Arguably, the reason that Yelp is successful is because of its unique solution to the problem of review corruption: its contentious filter, which suppresses 20% of the content submitted to the site. The company explains the filter’s purpose and method in a hurriedly narrated video that’s illustrated with stick figures resembling South Park’s Terrence and Phillip. It opens by telling Yelp’s foundational myth: Founder and CEO Jeremy Stoppelman had recently moved to San Francisco and he wanted to find a good doctor. “While there was plenty of information around, it wasn’t always information you could trust,” the narrator rushes to explain. “Way back when the web came around in the ’90s, a bunch of sites popped up that tried to offer local reviews but with no real means to guarantee those reviews were completely legit.”
In the video, the filter resembles Willy Wonka’s Everlasting Gobstopper machine. Reviews tumble in, the good stick to a business’s page, and the bad are lifted away. Because the filter is constantly evaluating all the information on the site — and the filter itself is being adjusted and updated by its engineers — which reviews are filtered is fluid. A few years ago, Yelp began allowing businesses and consumers to view which results have been omitted. Generally speaking, they look a little specious — mostly five stars or one, and tending to come from accounts that have submitted little or nothing else to the site. That said, it’s not a perfect system, which Yelp admits. Like the Everlasting Gobstopper recipe, the filter’s workings are shrouded in secrecy.
Because no one knows how the filter works, substantiating the extortion claim in court has proven impossible. Lawsuits that have gone after Yelp for other things — what reviews say, or how it orders results — have also been dismissed. Internet attorney Eric Goldman explains why this is: Yelp is not liable for the content on its site. (Though individuals are.) This is per a 1996 law that provides immunity from liability for providers of an “interactive computer service” that relies on user-generated content.
“In 1996, there were very few companies to speak on behalf of the internet,” Goldman explains; he’s been practicing and teaching internet law since the ’90s. How has the law been updated to reflect the fact that this is no longer the case? “Not very much,” he says. “There’s now a group of companies that will fight very aggressively against any structural change, and they have some muscle. And the people who object don’t have the same muscle.”
Goldman explains that class-action suits attempting to circumvent this law in various tricky ways will be recognized as such by a judge and dismissed. In certain states, there are also what are called anti-SLAPP — strategic lawsuit against public participation — laws that punish folks who’ve attempted such suits against “socially beneficial speech,” which includes information about businesses and consumers’ opinions.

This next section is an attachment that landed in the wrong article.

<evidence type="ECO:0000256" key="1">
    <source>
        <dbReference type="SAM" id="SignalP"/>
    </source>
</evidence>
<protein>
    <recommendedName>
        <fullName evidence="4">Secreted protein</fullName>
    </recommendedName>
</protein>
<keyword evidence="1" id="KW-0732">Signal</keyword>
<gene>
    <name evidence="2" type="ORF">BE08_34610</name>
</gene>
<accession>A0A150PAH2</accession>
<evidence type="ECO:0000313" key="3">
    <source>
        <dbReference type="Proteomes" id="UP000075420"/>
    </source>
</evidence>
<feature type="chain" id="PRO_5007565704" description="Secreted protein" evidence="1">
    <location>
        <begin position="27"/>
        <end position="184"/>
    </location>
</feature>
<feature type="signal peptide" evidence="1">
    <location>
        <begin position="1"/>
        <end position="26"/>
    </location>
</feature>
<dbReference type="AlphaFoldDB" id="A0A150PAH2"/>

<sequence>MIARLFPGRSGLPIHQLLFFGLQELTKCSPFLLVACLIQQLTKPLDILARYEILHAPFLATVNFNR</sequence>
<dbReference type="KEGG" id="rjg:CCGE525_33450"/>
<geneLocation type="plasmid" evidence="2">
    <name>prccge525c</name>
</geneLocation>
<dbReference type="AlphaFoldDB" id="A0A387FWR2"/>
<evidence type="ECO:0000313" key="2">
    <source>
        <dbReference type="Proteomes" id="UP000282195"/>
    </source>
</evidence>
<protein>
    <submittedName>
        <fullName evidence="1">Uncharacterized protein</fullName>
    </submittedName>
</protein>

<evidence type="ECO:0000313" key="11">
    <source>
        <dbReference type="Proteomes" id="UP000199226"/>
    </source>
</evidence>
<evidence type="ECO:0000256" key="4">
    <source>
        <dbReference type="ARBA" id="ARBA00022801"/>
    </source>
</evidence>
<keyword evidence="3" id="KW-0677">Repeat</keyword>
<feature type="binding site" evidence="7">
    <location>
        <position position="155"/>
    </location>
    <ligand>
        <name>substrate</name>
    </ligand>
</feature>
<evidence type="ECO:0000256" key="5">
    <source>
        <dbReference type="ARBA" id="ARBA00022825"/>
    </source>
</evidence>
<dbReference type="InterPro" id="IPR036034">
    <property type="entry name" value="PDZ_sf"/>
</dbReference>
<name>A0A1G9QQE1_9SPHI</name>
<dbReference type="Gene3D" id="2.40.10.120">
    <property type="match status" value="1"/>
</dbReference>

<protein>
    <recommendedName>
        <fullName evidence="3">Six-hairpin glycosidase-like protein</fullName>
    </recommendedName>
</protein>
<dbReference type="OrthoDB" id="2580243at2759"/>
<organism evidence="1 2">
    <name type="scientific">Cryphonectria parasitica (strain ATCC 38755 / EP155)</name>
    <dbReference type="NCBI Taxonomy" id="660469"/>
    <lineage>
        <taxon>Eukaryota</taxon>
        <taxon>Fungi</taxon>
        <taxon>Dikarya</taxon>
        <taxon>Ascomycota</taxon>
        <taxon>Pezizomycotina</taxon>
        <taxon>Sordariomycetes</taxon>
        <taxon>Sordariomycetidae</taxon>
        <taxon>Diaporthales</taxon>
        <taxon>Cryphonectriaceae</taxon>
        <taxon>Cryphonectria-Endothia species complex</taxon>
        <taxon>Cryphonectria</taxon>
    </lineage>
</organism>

But there is something else going on here. “In the last five to 10 years, a group of plaintiffs’ lawyers has developed that specializes in suing internet companies,” Goldman says. “They wait for companies to get money and they think, How can we get that money?”
Yelplawsuit.com and yelp-sucks.com are run by the same woman, Adryenn Ashley. The Reno-based, self-described “mediagenic…award-winning actress and filmmaker” and “mentor to CEOs worldwide” includes her biography several times on yelp-sucks.com, in which she titles herself a “Business Architect” at her consulting company, Wow! Is Me. She’s a blonde whose smiling face greets you at the top of the page, pointing to the phrase “Everything A Small Business Owner Needs To Build a Profitable Small Business.”
Yelp-sucks.com consists of four pages: a blog where Ashley posts entries such as “Yelp Is Ruining My Business” or “How to Oustmart Bad Reviews on Yelp”; a page called “Delete Yelp Account,” which is deceptive, because while you can delete a user account, you can’t delete a business’s page; “Resources,” where she acknowledges, for example, banner ad providers and web hosts she utilizes; and the “Tell Your Yelp Story” page, where frustrated small business owners congregate to repeat, again and again, the extortion claim.
Ashley, though, was not one such business owner; she was instead an enthused Yelp user whose account was closed in a 2008 “raid” targeting users Yelp believed were review trading — saying positive things about one another’s businesses. Most of those, like Ashley, were involved in the entrepreneurial communities Ladies Who Launch, eWomenNetwork, and ENI.
“We were some of the first on,” she says. “We were rabid fans. We thought it was great.” According to her, there were a few who had traded reviews; she and many others had not. Yelp called Ashley and the others “spammers.” They took down all her reviews. “No warning, no nothing, they just deleted all my work,” she says. Ashley messaged back and forth with Stoppelman, whom she says stated that there was a conflict of interest. She admits she had written reviews for businesses that she not only patronized but for which she was doing consulting, but that wasn’t and isn’t a violation explicit in Yelp’s terms of service.